Thank you for making your corrections. Please note that the tag line for your first graph, "Percent Change in Population Ages 20-35," appears now to be wrong. Unless I'm reading it wrong, the graph no longer shows that "More young adults are moving out than moving in." Indeed, it seems to show the opposite.

"college-educated parents overwhelmingly choose the suburbs."

This is misleading. This is what the article actually says:

"Overall, having either a bachelor’s degree or a master’s degree has a negative effect on families with school-age kids living in a city, although there are a few cases where the effect is positive. Having very high levels of educational attainment (a professional degree or a Ph.D.) is negatively associated with living in a city only in a few cases, suggesting that parents with the highest levels of educational attainment tend to have a greater preference for living in cities than other college-educated parents."

this runs counter to your argument - some cities are actually seeing an increase among parents with bachelors and masters, and "professionals" are actually preferring to raise children in the city across the board. and for those places with negative correlation - we don't know just how negative this is, and if this is trending the other way.

What wasn't controlled for in the first graph was total population changes. Yes it provides a counter to the "urban millenials" narrative anyway, but many cities (my home of St. Louis for example) are still losing overall population. This is simply bad for the urban core. Full stop. But I do wonder if, controlling for total population change, there is a difference in the number of young people leaving/staying versus older generations.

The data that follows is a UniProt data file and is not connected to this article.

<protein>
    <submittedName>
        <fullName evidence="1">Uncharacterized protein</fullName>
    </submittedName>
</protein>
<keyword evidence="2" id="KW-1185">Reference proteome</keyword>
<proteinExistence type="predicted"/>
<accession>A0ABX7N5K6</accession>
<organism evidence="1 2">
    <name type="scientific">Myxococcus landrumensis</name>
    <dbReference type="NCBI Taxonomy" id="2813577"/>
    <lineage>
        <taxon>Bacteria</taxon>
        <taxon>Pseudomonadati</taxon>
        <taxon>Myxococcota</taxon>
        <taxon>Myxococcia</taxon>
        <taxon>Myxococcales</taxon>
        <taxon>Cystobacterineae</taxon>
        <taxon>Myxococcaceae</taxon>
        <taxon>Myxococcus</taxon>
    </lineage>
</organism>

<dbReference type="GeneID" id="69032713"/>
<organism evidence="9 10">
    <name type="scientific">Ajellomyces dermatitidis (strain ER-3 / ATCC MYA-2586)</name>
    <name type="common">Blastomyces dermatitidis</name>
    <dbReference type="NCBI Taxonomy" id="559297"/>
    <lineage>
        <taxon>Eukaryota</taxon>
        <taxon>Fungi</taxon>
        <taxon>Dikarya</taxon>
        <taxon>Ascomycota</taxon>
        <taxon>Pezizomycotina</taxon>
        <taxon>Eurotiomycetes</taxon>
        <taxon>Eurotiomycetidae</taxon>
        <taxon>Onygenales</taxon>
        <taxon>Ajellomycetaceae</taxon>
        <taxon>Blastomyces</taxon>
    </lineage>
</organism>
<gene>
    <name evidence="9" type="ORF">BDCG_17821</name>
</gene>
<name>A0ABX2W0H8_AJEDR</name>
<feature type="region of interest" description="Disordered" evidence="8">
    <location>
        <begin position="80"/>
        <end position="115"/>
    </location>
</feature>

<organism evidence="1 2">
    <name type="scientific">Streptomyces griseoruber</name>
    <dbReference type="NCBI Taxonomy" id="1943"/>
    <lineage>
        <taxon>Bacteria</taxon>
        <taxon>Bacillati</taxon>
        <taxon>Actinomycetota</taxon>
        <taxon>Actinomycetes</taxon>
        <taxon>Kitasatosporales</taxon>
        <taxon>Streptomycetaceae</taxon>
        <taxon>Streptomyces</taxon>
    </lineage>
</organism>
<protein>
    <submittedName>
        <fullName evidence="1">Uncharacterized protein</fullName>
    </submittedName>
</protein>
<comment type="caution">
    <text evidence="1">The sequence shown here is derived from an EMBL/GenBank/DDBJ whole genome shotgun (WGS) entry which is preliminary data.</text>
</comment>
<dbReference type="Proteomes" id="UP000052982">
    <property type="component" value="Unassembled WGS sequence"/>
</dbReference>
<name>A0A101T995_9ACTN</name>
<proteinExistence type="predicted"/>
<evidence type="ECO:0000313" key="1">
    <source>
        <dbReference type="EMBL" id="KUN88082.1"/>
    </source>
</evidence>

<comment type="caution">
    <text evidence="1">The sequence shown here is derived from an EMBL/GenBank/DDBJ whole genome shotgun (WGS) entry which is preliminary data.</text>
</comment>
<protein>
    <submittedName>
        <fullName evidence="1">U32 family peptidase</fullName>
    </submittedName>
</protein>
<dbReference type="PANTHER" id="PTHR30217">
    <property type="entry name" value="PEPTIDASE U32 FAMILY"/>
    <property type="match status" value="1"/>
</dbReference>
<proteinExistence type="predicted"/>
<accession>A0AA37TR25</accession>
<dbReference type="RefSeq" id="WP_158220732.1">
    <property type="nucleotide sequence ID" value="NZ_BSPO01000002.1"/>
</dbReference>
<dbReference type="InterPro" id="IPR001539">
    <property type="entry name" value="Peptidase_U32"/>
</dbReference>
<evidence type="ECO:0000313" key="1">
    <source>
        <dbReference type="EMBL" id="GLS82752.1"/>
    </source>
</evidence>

So very ridiculous. The entirety of your supportive data for this questioning of city revitalization is:

"The number of people...20 to 35 has declined in 8 of the 10 selected cities."

But you offer no data that shows where these young people moved TO. They could very well have moved to one of the many other central cities not in your selected group of 10. We don't know. Without this data, you have no factual basis for stating:

"While some young people certainly are moving into urban neighborhoods, more are leaving." This generalization is completely unsupported.

Thanks to the sharp eye of one of our readers, we've become aware of a technical error in our calculations for this post. We are updating the numbers now, and some of the conclusions will change. Please stay tuned for a follow-up.

I am pretty sure Boston's population of 20-35 year olds increased over that period.

and I recall seeing that while the overall number of children in Boston has declined - the number of households with children have remained pretty similar, and the number of "affluent" households with children has actually increased.

In fact, twentysomethings are much more likely to move to cities than thirtysomethings. (For verification look at most urban counties at http://www.netmigration.wisc.edu ... ). So to make a generalization about 20-35 year olds as a group makes about as much sense as making a generalization about "New York baseball teams" by lumping the Mets and the Yankees together.